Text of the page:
Vitamin D: Are you getting enough?

Vitamin D: Are you getting enough?

Posted by Anthony Lawrence on

Vitamin D: Are you getting enough?

With our immune systems taking a battering the last few years we thought it would be a good idea to bring up a deficiency that we are seeing more and more signs of over the last few months, Vitamin D deficiency.

We have laid out some things for you to to keep in mind so that you can identify any possible issues with yourself and have some direction if action is needed.

What are the signs and symptoms of Vitamin D deficiency:

- Frequent infections or illnesses.
- Fatigue and muscle weakness. Because vitamin D is key to bone health, an insufficient amount can cause bone and muscle weakness, which can lead to fatigue.
- Bone and joint pain.
- Easy fractures.
- Depression or constant low mood.
- Slow wound healing.
- Development of autoimmune disease

The two most common causes of deficiency is diet and reduced sun exposure or in some cases resistance to vitamin D absorption. Vitamin D is also made by the body when skin is exposed to sunlight. This accounts for approximately 90% of our total vitamin D, with only 10% coming from food.

With the reduction of sun due to things like cloud cover or excessive rain, it is important to understand that the weather will directly affect your Vitamin D intake and our immune systems by default.

Our skin has the greatest amount of surface area to take up Vitamin D so getting in it frequently for small periods of time is important. 

Supplementation is important in instances when Sun exposure is reduced. Darker coloured skin will find it hard to absorb Vitamin D as efficiently as lighter skin pigments. Darker skin is more resistant to the Sun and as such find it harder to sufficient amounts of Vitamin D.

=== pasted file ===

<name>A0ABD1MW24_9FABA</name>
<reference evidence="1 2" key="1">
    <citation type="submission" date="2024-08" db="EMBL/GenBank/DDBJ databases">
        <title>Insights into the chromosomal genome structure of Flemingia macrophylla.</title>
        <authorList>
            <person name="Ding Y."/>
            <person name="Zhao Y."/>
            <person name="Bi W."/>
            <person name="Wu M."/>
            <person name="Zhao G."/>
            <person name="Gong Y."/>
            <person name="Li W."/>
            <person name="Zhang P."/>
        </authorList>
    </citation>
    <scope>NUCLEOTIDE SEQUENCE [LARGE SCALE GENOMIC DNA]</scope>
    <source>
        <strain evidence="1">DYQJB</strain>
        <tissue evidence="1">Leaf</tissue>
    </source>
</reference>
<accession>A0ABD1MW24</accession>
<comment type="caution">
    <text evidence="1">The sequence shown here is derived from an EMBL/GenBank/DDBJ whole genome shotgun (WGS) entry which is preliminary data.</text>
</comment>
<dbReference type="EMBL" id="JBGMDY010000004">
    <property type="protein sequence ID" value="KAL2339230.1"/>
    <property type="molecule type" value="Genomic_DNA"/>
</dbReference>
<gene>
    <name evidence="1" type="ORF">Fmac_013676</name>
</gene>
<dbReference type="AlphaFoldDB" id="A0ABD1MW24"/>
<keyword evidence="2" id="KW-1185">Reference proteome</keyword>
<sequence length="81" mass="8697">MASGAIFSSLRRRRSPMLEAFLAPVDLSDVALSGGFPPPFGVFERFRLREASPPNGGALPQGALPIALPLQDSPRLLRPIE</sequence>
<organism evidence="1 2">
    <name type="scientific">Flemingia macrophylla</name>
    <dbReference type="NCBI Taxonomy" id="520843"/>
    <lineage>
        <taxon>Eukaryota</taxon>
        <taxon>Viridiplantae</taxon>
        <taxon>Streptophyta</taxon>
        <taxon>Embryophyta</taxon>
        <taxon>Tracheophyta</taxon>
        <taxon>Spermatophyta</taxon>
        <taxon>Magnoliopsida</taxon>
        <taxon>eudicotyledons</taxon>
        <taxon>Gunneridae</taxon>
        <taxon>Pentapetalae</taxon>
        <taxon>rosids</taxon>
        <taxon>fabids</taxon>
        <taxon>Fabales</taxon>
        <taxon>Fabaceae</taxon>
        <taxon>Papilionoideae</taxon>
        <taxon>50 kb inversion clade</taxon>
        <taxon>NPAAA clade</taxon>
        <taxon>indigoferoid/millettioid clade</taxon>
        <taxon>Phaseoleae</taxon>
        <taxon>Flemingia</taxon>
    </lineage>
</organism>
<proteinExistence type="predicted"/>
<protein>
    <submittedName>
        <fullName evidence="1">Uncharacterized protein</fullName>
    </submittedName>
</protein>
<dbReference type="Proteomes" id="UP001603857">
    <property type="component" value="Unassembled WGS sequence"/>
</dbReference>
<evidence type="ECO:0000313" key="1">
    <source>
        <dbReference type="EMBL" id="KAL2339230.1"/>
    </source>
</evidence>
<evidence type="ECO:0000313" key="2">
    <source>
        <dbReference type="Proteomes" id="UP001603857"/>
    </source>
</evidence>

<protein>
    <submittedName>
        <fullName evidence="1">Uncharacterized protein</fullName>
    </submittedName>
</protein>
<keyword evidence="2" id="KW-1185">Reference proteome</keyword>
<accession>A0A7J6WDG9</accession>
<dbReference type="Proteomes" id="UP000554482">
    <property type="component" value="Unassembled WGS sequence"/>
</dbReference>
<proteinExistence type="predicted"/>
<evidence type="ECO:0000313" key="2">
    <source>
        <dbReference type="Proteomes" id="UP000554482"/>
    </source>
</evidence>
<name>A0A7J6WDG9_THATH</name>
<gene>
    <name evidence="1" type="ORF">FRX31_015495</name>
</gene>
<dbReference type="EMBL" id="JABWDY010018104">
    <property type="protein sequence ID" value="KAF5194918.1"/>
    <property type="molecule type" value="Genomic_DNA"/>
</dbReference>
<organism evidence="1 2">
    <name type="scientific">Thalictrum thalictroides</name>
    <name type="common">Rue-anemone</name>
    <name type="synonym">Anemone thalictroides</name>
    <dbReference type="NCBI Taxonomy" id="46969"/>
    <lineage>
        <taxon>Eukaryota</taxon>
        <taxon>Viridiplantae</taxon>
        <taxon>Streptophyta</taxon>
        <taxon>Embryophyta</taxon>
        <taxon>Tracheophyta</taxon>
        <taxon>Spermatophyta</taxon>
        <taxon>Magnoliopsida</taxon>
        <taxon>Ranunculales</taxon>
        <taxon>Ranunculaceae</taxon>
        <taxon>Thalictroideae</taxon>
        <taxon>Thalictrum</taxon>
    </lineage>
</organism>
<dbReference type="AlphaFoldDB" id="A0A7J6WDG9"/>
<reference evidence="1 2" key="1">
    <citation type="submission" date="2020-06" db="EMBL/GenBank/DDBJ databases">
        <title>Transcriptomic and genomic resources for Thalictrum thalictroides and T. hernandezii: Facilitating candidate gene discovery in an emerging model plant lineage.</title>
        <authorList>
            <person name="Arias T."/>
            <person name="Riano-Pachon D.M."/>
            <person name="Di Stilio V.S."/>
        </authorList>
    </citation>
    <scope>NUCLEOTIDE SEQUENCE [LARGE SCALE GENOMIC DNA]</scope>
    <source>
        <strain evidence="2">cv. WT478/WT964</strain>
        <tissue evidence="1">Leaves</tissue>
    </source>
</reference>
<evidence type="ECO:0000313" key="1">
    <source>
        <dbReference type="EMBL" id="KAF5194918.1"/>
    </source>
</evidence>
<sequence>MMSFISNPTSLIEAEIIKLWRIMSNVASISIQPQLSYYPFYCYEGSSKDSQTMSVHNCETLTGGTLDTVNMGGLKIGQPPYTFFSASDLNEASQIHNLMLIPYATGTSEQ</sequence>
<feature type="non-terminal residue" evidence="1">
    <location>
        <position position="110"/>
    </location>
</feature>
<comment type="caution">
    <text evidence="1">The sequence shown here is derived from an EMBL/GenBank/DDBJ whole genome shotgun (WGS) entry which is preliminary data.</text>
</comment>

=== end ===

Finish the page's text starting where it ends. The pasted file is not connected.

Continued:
When looking at foods and supplementation that provides dosage for Vitamin D often values are given in IU (International Units).

When this is the case remember that 1 mcg = 40 IU for Vitamin D. The standard recommended dose of Vitamin will be between 5 mcg (200 IU) and 15 mcg (600 IU), which is considered low but safe. When considering oral supplements only have an approximate uptake of about 60% it is important to increase this dose up to meet individual needs and circumstances. 

In the event of autoimmune diseases it is recommended that this amount be even higher again than the recommended amount. 

Continually taking high doses of vitamin D supplements can cause vitamin D toxicity. A condition called hypercalcaemia (where there is too much calcium in your blood) is the most common condition that results from taking too much vitamin D. Signs of this condition include nausea, dehydration and constipation

Because Vitamin D is an immune modulator it is really important in getting enough of it to keep our immune system strong. There are Vitamin D receptors in almost every immune cell in the body. 

While supplements can help meet our needs it is recommended to get most of our vitamin D from the sun itself. Aiming for 20 minutes of open exposure to the sun on our body will greatly improve the bodies intake of vitamin D. 

To answer the question, are you getting enough Vitamin D? We simply need to assess our situation as an individual. 

Am I constantly getting sick? 
Am I continually feeling fatigued? 
Do i have muscle weakness? 
Am I experiencing unexplained bone and or joint pain?
Do I fracture my bones easily? 
Am I experiencing depression or constant low moods?
Do my wounds take a long time to heal? 
Could my skin colour be more resistant to the sun?
Have I been exposed to sunlight recently? 

If you answered yes to more than one of these questions, chances are you are not getting enough Vitamin D. 

We hope this information serves you well. 

Anthony 


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